Frequently Asked Questions

Question

Q

Are steam canners safe to use?

Answer(s)

A

Due to the lack of definitive research regarding the safety of steam canning, USU Extension researchers agree with the present USDA and National Center for Home Food Preservation recommendation against using steam canners. The USDA Complete Guide to Canning states, “Steam canners are not recommended because processing times for use with current models have not been adequately researched.”

Steam canning should not be confused with boiling water canning. Steam canning requires a special canner to boil water and make steam. The theory is that steam canning uses less water and reaches temperature in a shorter time than a boiling water canner. A boiling water canner is a large pot where jars are submersed in boiling water by at least 1 inch of water.

It has been Extension researchers’ experience that many consumers are using steam canners despite recommendations against their use. For those consumers who still use steam canners against recommendations, Extension researchers firmly advise against steam canning low acid (e.g., vegetables) or borderline acid foods (e.g., tomatoes). Under-processing these foods can lead to botulism food poisoning.

For acid foods such as fruits, jams or jellies, there is not a risk of botulism. However, under-processing can lead to food spoilage in these types of foods. Preliminary research has indicated that these six steps will help decrease the chances of under-processing acid foods in a steam canner.

Place appropriate amount of water in the base. Place the perforated cover over the base and bring water to a low boil.

2. Pack and fill jars. Secure lids firmly, but not over-tight. Set each full jar on the base and allow it to warm while packing and filling enough jars for one batch.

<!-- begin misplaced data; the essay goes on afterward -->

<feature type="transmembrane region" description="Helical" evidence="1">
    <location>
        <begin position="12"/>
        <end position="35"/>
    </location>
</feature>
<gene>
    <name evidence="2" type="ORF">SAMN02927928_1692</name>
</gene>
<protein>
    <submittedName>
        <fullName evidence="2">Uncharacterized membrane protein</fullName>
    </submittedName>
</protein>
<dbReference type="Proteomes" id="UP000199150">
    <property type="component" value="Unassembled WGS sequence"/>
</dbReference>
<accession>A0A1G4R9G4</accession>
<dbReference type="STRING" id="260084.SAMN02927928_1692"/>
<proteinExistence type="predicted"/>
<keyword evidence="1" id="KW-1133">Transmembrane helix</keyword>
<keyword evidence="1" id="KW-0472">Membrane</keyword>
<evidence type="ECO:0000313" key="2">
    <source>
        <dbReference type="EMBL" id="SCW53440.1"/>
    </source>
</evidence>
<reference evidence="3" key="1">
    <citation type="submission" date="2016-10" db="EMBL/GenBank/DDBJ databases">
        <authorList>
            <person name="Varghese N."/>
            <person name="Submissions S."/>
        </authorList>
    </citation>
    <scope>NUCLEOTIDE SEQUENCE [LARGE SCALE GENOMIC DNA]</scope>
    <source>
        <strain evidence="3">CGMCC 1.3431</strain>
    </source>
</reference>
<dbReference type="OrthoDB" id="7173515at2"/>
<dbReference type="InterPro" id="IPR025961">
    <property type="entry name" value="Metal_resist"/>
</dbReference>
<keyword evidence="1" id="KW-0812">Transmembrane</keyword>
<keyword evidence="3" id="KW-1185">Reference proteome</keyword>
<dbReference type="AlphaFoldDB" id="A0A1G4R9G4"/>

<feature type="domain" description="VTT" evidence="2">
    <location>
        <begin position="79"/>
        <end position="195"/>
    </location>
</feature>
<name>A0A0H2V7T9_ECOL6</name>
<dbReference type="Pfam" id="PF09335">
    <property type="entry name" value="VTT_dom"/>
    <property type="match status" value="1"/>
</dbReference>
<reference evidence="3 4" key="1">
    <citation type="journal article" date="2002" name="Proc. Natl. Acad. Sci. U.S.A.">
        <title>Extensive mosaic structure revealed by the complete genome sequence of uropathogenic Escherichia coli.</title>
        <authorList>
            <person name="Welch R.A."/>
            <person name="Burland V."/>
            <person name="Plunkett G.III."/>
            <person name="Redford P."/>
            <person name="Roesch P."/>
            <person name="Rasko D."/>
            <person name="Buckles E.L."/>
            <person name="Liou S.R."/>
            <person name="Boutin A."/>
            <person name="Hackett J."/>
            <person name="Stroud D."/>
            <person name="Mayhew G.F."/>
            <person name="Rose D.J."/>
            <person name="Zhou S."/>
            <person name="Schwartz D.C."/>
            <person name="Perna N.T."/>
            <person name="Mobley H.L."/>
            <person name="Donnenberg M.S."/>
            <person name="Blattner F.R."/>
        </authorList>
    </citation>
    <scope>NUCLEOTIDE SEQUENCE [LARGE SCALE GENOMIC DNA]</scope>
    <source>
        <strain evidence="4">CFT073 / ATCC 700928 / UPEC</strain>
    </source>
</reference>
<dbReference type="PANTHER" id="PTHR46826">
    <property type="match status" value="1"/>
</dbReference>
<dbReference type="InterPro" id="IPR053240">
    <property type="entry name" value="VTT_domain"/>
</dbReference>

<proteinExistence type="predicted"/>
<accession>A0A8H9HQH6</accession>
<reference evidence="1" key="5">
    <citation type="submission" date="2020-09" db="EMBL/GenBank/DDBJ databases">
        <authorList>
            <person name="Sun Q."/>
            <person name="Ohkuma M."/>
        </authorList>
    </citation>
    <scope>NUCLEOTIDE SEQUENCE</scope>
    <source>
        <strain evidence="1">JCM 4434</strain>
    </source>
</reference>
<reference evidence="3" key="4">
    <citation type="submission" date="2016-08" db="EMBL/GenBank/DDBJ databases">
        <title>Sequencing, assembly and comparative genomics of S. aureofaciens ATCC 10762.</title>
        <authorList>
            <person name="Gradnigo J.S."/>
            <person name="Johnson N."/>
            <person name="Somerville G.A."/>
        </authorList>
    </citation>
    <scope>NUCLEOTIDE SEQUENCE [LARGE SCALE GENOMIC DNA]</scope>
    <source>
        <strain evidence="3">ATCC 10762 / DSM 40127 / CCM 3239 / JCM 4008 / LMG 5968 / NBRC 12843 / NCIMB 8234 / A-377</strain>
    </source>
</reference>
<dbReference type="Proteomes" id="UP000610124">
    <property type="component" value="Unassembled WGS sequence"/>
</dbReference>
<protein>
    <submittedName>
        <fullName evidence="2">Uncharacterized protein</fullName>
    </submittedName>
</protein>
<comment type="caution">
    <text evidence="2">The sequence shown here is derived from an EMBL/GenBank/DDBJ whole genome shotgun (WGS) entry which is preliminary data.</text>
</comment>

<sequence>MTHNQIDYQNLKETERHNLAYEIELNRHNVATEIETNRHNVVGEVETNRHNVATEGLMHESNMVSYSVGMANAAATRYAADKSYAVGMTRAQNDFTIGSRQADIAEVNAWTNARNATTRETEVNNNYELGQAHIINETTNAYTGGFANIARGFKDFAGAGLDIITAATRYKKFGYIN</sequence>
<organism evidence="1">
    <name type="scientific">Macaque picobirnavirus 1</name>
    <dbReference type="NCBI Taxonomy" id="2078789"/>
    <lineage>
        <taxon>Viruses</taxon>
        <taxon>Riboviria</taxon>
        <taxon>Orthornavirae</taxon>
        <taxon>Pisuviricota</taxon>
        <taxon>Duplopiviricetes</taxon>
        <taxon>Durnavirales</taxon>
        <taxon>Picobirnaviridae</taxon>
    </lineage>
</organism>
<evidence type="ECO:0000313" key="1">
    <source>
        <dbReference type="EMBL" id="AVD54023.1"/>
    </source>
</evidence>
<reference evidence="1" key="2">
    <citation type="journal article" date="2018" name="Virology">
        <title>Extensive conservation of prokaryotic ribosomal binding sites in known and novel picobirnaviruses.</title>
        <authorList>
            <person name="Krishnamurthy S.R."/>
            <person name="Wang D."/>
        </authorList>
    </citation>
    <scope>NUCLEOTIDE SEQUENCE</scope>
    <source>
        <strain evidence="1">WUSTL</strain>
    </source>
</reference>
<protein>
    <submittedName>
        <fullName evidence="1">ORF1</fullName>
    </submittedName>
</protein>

3. When the last full jar has warmed for 1-2 minutes, place the dome on the base and slowly (4-5 minutes) increase temperature setting of the stove until a column of steam 8-10 inches is evident from the small holes at the base of the dome.

4. Begin timing the process, maintaining the column of steam following the water bath canning recommendations adjusted for your altitude. Do not reduce temperature setting of the stove. The dome should not bounce from the base during processing. Do not allow water reservoir to boil dry. If the column of steam ceases, then the process was not successful, and you will need to start over.

5. When processing time is complete, turn stove off and wait 2-3 minutes before removing the dome. Remove the dome by turning it away from your face and body to avoid burns.

6. Allow jars to cool and seal. Remove metal bands and store the jars in a cool, dark place.

It is hoped that in the years to come, sound scientific studies can define a safe steam canning process and processing parameters. Until that time, it is best to avoid this process until researchers can fully determine it is safe to use.

Posted on 16 Sep 2005

Brian Nummer
Food Safety Specialist

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